How Banana Fibers Keep Women Working in Developing Nations
Photo of Elizabeth Scharpf courtesy of Sustainable Health Enterprises.
Harvard Business School and Kennedy School of Government graduate Elizabeth Scharpf, 35, appears confident with a warm smile. These attributes no doubt come in handy when Scharpf travels the world to raise awareness about a subject that most people don’t often discuss: menstruation.
Specifically, she discusses the challenges that women and girls face in low income countries when they get their monthly period. “When I first started talking about this issue I’d get puzzled looks,” said Scharpf. “Menstrual hygiene is not really at the top of the global health priority list,” though she thinks that’s the kind of thing social entrepreneurship should be addressing.
For women in the United States and other developed nations who usually have access to bathrooms and a wide variety of sanitary products, a period might be an inconvenience but it rarely impedes their daily lives. It’s a different story, though, for many women and girls in low-income countries. A lack of affordable sanitary products and few restroom facilities can lead to numerous days of missed work and school.
Scharpf said she stumbled on this issue when she was interning for the World Bank in Mozambique in 2005. While visiting a small sewing factory, Scharpf asked the owner how she could improve her efficiency. The owner said that one of her biggest challenges is female employees missing work about 24 days a year while they are menstruating.
Scharpf learned the cost of commercial pads is more than a day’s worth of wages, so many women resort to using rags, and in some extreme cases, tree bark, leaves, and even dried mud. “I had never heard of this issue. I was just in shock,” she said.
When she returned home, she began asking friends from abroad if there are similar issues in their countries. “I talked to my best friend from Bangladesh. She said, ‘Yeah, girls in rural areas of my country have the same problem,'” said Scharpf. “I talked to women from Kenya, Nicaragua, India. I realized this was a global problem that not only affected productivity, but also health, education, and dignity. It really felt like this was something that was surmountable. So that’s why I decided to do a social enterprise around it.”
With seed money from Harvard, MIT, Stanford, and the nonprofit Echoing Green, Scharpf launched Sustainable Health Enterprises, or SHE, and spent the next several years talking to international health officials and researching ways to develop low cost, eco-friendly sanitary pads that could be manufactured locally overseas. After much trial and error, experimenting with various kinds of naturally absorbent materials, the eventual winner was banana fibers. “When the trunk of a banana tree is peeled back, it’s like an onion,” Scharpf explained. “The inside of the tree has different layers of fibers.”
Scharpf describes her project in this slide show by David Pelcyger:
With the help of a professor from North Carolina State University who specializes in pulp and paper science, and chemical engineering assistance from MIT, Scharpf developed a technique to turn the banana fibers into a fluffy material that provides the absorption in her “green” pads.
A small manufacturing pilot project Scharpf started last year at the Institute of Science and Technology in Kigali, Rwanda, will be expanded into an industrial-scale factory in the coming months which will produce about 600 pads an hour and employ as many as 10 people. A package of 10 pads currently sells for $2.25, but she said to make them competitive with non eco-friendly pads that sell for half that price and to reach those most in need, she will have to bring down the price. She said she hopes once the project moves beyond the pilot phase and can be manufactured on a large scale, the price could drop to as low as 50 cents.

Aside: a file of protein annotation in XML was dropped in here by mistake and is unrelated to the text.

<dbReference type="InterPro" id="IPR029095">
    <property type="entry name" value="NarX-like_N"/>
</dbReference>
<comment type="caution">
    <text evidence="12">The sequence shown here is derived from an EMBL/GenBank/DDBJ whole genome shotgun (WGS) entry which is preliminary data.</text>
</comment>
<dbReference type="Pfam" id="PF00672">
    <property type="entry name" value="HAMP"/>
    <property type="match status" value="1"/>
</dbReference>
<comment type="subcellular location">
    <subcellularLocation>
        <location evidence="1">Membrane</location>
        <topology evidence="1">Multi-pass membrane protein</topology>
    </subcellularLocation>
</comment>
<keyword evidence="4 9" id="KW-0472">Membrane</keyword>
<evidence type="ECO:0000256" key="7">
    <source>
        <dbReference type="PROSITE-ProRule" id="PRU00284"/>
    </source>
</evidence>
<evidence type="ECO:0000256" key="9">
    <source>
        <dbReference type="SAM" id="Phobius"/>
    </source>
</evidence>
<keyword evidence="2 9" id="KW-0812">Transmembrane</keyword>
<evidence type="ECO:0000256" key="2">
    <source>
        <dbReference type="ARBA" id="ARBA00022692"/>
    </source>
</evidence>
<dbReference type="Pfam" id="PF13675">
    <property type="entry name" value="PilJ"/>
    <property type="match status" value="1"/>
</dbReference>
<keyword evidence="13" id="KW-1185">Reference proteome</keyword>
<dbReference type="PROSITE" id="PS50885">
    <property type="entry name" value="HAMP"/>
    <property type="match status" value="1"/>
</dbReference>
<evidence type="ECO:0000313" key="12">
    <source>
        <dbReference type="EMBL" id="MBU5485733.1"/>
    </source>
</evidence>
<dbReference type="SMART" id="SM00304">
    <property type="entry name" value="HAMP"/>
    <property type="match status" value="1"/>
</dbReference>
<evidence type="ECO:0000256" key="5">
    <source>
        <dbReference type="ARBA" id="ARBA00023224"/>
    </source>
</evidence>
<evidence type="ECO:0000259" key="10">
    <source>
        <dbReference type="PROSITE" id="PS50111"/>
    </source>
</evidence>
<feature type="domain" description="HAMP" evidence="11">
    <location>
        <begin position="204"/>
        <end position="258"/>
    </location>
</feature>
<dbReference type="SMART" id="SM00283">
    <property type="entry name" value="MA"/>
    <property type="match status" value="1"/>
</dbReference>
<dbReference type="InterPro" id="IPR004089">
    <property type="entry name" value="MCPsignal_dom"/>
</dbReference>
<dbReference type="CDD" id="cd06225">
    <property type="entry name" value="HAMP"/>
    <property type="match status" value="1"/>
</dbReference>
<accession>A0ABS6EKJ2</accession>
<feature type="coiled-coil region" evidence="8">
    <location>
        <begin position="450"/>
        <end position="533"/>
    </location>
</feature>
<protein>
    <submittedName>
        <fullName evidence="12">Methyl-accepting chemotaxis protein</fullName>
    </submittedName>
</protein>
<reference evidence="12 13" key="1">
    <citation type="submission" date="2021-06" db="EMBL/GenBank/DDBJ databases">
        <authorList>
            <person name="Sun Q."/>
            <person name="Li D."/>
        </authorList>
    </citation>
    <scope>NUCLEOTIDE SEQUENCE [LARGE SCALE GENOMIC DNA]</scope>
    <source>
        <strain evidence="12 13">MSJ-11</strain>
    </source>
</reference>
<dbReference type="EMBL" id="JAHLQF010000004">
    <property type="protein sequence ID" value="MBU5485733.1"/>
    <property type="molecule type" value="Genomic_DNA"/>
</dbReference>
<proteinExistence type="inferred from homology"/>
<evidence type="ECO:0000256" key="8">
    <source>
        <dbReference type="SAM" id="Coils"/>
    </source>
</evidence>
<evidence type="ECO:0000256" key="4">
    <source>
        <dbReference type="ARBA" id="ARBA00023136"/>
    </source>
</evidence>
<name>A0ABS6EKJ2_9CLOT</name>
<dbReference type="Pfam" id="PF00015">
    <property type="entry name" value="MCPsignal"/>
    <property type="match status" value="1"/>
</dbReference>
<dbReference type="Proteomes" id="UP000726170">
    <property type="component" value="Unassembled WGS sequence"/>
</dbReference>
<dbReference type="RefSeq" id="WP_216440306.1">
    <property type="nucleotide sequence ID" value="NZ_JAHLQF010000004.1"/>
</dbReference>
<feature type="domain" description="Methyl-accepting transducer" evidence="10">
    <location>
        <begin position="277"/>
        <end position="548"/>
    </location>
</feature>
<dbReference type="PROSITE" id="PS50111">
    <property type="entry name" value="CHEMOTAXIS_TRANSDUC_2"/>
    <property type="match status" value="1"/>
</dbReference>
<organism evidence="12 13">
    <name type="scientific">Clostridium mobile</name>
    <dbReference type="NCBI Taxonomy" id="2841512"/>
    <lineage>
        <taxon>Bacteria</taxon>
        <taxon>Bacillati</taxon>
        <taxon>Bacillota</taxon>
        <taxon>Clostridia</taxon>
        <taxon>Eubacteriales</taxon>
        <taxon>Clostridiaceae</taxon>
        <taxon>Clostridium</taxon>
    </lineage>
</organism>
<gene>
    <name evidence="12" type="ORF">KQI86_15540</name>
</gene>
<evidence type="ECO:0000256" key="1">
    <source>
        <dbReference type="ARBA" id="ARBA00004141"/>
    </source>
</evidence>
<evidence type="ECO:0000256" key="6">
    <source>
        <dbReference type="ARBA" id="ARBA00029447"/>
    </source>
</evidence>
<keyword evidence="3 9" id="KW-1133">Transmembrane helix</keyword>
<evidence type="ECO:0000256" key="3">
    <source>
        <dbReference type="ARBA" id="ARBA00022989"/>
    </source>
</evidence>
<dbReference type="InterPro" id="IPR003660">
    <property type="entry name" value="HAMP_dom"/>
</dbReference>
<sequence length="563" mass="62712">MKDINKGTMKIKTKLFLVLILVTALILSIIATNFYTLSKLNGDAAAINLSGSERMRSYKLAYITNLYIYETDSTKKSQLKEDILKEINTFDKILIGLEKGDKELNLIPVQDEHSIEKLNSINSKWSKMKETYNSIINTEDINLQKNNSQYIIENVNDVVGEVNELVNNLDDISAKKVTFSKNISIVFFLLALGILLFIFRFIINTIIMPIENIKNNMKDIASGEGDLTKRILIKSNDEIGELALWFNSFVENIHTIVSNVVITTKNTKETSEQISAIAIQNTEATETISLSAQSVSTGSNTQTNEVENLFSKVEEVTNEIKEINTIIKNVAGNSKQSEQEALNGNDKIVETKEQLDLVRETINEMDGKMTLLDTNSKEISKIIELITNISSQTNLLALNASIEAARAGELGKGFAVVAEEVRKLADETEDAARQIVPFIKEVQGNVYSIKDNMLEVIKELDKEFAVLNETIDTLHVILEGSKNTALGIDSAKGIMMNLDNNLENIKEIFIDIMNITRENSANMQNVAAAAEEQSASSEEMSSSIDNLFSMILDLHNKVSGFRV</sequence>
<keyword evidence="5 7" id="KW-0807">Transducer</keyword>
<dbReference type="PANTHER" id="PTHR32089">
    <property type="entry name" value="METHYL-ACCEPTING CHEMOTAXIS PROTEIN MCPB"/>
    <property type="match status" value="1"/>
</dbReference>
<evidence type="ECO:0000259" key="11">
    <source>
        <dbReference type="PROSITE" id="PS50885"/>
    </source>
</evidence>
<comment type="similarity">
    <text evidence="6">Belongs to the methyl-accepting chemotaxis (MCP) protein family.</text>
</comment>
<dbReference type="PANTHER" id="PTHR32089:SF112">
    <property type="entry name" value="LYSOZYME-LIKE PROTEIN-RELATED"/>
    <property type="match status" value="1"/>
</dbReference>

Scharpf said her goal from the start was not only to help women and girls get access to affordable sanitary products, but to create jobs. “I started this not to repeat the charity aid model,” she said. “I think to really change a country, and an individual’s life, people need jobs. When I started in 2008, our country had gone through almost a depression. Just knowing family members and friends who have been out of work — that was a real eye-opener for me in terms of how important it is to have a job and the dignity that comes with it.”
Scharpf is now working with 600 small-scale banana farmers in Rwanda, the majority of them women. And she eventually plans to hire about 50 women to sell SHE’s pads in their communities and earn commissions. But Scharpf’s first priority is to target 9- to 14-year-old girls by selling pads to schools throughout Rwanda. The country’s Ministry of Education has been working with SHE and has agreed to provide some funding.
For now, Scharpf is relying on funding from private donors — individuals she calls “venture philanthropists” — to support SHE’s operations, but she expects to have enough revenue from sales in five years to cover operating costs in Rwanda. And she’s confident the work SHE has been doing in Rwanda will spread to other countries. “We have hundreds of people reaching out to us saying, ‘How can you help me do this in my neck of the world?'” said Scharpf. “I feel like as a founder, one of my goals has already been accomplished: helping start a global conversation.”
A 2-minute video describes SHE’s program to help women:
The NewsHour’s Agents for Change series highlights individuals helping communities solve problems, build businesses and create jobs. We’ll feature 10 of these social entrepreneurs just starting to make their mark, and invite your recommendations for others — tweet us @NewsHourWorld and use hashtag #AgentsforChange. Or you can post them in the below comments section.